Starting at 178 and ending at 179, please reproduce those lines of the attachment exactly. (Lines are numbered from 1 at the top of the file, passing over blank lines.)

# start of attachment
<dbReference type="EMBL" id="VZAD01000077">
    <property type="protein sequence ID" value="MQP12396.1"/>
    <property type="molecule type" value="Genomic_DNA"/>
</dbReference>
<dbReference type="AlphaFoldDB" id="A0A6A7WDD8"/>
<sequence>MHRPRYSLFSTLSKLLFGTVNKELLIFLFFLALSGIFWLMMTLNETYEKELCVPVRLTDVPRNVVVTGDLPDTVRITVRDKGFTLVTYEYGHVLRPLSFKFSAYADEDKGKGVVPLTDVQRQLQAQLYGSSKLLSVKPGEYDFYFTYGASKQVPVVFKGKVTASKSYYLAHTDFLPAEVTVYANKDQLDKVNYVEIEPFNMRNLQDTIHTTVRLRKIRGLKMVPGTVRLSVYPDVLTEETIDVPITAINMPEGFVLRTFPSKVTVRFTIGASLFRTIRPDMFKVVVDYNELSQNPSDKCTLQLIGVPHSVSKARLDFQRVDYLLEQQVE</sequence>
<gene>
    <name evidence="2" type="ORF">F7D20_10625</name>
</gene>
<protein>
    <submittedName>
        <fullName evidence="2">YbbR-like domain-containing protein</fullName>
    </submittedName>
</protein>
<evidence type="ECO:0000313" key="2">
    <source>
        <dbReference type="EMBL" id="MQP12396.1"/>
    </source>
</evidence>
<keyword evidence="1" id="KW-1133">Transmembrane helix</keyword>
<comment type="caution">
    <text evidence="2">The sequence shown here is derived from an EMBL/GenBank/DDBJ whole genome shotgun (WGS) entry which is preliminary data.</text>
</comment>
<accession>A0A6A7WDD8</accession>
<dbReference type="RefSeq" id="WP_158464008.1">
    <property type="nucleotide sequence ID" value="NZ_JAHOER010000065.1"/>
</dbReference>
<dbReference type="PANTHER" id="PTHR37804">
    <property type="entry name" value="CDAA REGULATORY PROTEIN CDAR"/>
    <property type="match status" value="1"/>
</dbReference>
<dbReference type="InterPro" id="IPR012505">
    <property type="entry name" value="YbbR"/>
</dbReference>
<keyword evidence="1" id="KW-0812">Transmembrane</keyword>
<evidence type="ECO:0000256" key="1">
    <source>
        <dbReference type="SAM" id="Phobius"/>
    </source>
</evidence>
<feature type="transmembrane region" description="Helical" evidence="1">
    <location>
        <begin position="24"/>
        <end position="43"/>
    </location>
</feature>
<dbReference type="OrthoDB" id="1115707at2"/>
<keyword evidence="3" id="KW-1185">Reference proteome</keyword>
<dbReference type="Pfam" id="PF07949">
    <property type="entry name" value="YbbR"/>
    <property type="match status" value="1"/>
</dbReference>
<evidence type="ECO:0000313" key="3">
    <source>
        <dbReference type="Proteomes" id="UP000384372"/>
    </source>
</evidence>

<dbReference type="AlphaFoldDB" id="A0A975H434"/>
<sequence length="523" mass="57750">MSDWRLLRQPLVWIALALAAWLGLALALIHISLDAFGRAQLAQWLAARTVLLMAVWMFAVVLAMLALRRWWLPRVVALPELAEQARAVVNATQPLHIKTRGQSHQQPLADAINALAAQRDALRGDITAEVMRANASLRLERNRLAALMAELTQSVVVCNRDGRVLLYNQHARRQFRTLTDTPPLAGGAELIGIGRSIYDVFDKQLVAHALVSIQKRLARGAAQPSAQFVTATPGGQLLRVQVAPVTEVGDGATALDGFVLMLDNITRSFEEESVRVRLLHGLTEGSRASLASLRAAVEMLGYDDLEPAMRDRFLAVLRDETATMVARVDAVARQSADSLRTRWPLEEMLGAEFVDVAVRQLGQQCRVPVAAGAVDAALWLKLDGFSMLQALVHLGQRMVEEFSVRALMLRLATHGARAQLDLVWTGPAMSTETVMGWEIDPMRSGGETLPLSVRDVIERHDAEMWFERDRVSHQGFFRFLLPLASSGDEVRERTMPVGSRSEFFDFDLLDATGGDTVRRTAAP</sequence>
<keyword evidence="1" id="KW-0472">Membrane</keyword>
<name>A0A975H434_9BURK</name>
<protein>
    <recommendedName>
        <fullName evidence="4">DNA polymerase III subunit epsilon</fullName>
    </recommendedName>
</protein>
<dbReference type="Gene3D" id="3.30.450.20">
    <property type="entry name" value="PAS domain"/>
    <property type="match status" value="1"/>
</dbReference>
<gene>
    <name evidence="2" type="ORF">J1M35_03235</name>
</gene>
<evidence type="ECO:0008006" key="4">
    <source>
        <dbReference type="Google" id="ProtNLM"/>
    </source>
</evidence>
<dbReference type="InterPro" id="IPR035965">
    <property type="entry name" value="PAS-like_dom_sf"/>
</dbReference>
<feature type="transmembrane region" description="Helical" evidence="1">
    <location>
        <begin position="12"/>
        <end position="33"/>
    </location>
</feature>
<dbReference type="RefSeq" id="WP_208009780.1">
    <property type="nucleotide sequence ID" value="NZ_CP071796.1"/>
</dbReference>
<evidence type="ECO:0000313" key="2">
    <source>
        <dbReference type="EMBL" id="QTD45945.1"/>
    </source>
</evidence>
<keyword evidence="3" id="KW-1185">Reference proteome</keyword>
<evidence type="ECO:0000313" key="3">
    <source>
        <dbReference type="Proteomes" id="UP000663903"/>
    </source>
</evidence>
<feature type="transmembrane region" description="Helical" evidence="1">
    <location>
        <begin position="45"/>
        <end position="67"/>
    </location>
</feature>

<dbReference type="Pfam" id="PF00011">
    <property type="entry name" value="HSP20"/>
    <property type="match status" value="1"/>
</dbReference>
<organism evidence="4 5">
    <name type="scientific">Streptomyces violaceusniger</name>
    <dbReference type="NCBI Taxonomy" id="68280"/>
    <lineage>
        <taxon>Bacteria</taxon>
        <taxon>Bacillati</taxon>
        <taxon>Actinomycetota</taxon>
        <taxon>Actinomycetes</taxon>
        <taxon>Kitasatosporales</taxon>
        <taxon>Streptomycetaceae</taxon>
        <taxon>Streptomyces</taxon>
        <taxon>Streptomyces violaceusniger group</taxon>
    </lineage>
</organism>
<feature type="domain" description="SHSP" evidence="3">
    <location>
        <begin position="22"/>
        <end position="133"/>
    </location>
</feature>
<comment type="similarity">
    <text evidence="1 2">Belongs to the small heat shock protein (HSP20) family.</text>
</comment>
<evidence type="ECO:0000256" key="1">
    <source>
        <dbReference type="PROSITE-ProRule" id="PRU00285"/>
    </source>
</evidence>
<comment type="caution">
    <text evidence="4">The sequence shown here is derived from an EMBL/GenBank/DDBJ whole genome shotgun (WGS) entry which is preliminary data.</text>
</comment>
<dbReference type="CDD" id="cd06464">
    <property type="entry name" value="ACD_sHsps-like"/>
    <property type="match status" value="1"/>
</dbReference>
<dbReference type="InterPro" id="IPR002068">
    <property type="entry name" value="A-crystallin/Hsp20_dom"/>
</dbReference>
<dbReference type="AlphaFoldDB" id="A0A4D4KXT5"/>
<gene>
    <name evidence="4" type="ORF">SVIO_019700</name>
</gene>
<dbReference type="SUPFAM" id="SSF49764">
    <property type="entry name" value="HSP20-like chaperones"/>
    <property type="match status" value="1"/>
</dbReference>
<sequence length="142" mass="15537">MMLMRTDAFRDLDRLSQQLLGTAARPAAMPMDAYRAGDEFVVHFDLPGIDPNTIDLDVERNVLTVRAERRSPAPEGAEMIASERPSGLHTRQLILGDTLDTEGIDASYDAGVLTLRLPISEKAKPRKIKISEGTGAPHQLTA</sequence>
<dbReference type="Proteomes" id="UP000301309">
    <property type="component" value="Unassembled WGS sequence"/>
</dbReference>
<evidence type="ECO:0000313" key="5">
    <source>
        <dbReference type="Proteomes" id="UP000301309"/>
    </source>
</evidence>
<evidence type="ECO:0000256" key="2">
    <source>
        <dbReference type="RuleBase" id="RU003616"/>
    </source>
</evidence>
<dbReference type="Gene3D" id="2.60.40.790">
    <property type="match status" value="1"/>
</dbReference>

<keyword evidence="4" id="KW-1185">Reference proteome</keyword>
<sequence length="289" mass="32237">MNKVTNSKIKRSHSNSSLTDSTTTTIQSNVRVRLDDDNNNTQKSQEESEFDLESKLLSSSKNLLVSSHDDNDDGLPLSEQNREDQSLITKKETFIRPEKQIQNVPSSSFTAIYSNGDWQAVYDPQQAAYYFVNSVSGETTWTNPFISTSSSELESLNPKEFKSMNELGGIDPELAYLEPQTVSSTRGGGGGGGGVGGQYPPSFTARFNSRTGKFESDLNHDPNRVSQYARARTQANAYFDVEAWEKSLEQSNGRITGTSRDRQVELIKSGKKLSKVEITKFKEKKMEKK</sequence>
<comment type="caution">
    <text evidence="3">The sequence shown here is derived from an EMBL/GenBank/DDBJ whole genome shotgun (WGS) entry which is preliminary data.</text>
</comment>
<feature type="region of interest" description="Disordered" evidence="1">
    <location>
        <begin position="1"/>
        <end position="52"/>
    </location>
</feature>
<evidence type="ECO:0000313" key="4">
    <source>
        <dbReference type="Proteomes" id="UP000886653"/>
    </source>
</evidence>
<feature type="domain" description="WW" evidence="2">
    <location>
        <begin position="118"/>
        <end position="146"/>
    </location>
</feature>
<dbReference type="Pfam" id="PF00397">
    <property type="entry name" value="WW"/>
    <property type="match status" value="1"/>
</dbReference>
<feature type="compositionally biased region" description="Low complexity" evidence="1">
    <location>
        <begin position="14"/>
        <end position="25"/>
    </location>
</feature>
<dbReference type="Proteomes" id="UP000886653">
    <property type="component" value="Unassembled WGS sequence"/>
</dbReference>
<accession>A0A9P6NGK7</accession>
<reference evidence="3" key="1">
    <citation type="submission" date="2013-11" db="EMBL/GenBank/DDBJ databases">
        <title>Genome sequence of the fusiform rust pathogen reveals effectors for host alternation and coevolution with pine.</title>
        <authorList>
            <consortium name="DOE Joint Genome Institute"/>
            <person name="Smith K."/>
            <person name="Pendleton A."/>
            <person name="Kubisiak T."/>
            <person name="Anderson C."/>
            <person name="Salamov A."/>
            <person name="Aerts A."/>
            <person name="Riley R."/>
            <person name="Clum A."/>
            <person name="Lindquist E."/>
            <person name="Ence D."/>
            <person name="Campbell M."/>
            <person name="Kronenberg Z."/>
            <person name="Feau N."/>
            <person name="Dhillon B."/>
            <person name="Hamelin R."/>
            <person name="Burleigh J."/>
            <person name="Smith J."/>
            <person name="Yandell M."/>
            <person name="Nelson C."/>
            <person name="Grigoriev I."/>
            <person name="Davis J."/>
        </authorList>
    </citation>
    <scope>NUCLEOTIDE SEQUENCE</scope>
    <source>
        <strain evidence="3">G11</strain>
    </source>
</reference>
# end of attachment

    <text evidence="3">The sequence shown here is derived from an EMBL/GenBank/DDBJ whole genome shotgun (WGS) entry which is preliminary data.</text>
</comment>